As the continuing furore over fake news on Facebook shows, you can’t always believe what you see on social media.
Although Facebook founder Mark Zuckerberg once said the idea that his company may have influenced the US election is “crazy”, he’s now vowing to tighten political advertising.
But what about “normal” advertising? You’ll often see appealing offers on Facebook, suggesting that a Like, a share or a click-through can reap a reward.
Yet as the old adage goes, you get nothing for free. What may sound like an offer you can’t refuse is more often something that should have you running for the hills.
Thousands of people have fallen for the supermarket voucher scam, for instance. You may well have seen it. It suggests that you can grab yourself a high value money-off coupon for a major retailer in celebration of a special event.
Click it, however, and you’ll simply be directed to a survey page. You’ll be asked to fill in your details and share the offer with others.
But get this: you won’t receive any money off your next shop. Instead, you will have simply given away some of your personal information and encouraged others to do the same.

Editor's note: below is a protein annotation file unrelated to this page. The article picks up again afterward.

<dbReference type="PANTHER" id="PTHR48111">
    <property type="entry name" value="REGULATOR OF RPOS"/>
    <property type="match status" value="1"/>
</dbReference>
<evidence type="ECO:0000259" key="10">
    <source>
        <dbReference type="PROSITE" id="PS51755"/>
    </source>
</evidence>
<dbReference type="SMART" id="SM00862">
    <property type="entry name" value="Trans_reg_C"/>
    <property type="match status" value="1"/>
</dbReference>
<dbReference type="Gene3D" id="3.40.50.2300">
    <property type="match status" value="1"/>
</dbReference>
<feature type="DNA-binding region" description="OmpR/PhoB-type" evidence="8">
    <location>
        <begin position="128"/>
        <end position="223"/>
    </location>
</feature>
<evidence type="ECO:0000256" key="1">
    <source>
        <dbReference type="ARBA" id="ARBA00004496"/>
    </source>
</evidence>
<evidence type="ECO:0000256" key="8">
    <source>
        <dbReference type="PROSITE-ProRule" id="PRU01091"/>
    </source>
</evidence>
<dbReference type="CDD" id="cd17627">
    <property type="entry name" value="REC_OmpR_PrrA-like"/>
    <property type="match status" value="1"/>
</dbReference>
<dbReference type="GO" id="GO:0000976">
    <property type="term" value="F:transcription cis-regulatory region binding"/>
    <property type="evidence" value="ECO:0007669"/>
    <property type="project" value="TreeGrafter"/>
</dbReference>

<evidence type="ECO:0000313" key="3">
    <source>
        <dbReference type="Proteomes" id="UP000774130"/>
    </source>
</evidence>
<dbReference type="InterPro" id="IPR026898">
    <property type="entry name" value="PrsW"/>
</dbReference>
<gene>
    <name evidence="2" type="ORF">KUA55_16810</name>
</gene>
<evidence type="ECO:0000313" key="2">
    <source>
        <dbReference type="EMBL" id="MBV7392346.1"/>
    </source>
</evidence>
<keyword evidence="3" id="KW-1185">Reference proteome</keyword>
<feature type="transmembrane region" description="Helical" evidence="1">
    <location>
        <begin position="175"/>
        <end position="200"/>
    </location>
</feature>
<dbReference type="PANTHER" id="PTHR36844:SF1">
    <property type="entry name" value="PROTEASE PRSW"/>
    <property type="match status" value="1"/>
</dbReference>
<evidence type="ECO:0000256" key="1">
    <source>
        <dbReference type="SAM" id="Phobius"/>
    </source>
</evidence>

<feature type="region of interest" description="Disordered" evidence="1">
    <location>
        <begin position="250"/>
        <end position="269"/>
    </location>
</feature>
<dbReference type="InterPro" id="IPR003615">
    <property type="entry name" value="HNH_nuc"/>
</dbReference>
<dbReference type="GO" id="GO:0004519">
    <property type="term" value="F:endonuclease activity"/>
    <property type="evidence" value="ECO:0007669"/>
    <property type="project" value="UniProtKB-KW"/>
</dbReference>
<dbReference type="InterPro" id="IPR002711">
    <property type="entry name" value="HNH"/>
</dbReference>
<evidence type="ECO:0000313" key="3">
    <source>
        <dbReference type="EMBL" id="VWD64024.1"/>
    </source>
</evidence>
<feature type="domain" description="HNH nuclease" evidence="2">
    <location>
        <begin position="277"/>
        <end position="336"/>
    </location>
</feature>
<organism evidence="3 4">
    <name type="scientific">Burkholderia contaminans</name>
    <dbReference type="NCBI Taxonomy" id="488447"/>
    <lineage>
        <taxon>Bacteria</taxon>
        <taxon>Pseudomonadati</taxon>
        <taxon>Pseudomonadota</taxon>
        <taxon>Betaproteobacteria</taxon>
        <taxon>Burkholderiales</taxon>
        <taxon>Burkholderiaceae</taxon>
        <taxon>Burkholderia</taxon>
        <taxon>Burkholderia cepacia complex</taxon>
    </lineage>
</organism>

So how do you spot such scams? Well, a quick look at the voucher below should set alarms bells ringing: for starters, the date is in the US format, which is unusual for a UK company, and the URL is a jumble of letters of numbers.
There are other telltale signs within this fake coupon which we look at in the advanced sections of our new book, Facebook for Beginners in Easy Steps.
We also cover the steps you need to take to enhance your privacy on social media, making it an invaluable guide for experienced users as well as newcomers. It is certainly worth pointing out those pages if you buy the book for a someone just starting out with Facebook. Online safety is, after all, vitally important.
Buy it here at the special launch price of £7.99